The neurobiological mechanisms mediating an increased risk to develop affective disorders remain poorly understood. In a group of individuals with a family history of major depressive (MDD) or bipolar disorder (BD), we investigated the microstructural properties of white matter fiber tracts, that is, cingulum bundle, uncinate fasciculus, anterior limb of the internal capsule, and corpus callosum, that facilitate the communication between brain regions implicated in affective disorders.Method:
Eighty-nine healthy mono- or dizygotic twins with a co-twin diagnosed with MDD or BD (high-risk) and 57 healthy twins with a co-twin with no familial history of affective disorders (low-risk) were included in a diffusion tensor imaging study.Result:
The high-risk group showed decreased fractional anisotropy (FA), a measure of water diffusion directionality, and increased radial diffusivity in the anterior region of corpus callosum compared to the low-risk group. This abnormality was not associated with zygosity or type of depressive disorder of co-twin.Conclusion:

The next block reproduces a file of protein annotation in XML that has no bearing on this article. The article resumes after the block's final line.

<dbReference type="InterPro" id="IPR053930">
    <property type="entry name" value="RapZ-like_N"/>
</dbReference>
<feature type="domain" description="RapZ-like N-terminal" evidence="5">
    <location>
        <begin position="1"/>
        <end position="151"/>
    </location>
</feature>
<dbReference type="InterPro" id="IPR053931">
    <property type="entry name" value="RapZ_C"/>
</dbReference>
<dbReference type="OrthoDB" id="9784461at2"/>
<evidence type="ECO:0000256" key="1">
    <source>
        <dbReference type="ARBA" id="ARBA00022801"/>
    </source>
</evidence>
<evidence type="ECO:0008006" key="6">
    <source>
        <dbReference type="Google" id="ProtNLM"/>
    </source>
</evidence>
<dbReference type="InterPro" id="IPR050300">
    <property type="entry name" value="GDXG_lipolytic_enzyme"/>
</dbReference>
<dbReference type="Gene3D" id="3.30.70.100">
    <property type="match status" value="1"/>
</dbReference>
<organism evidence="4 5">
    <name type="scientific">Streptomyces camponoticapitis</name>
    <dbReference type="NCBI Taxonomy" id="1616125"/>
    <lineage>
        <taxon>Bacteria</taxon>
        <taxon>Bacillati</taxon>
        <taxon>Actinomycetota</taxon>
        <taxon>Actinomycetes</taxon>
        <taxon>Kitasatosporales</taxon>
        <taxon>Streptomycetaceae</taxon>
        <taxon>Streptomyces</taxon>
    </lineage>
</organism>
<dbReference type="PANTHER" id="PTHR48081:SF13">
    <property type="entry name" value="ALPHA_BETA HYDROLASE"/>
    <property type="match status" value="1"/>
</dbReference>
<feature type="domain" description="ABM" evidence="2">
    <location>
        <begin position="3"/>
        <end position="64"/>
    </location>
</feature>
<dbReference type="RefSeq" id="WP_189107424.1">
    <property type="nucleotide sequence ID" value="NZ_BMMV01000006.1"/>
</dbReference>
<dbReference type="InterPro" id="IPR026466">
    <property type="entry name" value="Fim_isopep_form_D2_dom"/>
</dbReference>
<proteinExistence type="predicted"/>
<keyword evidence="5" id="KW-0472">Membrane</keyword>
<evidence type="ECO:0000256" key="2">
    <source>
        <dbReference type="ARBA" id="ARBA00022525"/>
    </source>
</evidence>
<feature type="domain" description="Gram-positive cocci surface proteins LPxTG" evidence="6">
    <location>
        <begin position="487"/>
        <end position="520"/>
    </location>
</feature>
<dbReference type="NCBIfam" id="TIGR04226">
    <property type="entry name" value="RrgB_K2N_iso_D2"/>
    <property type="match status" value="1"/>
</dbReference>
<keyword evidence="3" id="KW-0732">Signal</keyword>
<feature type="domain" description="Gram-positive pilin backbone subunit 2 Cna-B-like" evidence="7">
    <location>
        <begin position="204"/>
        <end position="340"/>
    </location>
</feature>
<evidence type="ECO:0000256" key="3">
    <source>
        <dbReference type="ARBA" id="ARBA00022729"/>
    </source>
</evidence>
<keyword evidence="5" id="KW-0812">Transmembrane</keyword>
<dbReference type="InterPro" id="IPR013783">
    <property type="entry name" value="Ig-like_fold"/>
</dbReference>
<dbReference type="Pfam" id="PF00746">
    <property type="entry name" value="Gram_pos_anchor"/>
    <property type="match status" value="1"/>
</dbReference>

The observed decreased anterior callosal fiber FA in the high-risk group may be indicative of a compromised interhemispheric communication between left and right frontal regions critically involved in mood regulation. Reduced anterior callosal FA may act as a vulnerability marker for affective disorders in individuals at familial risk.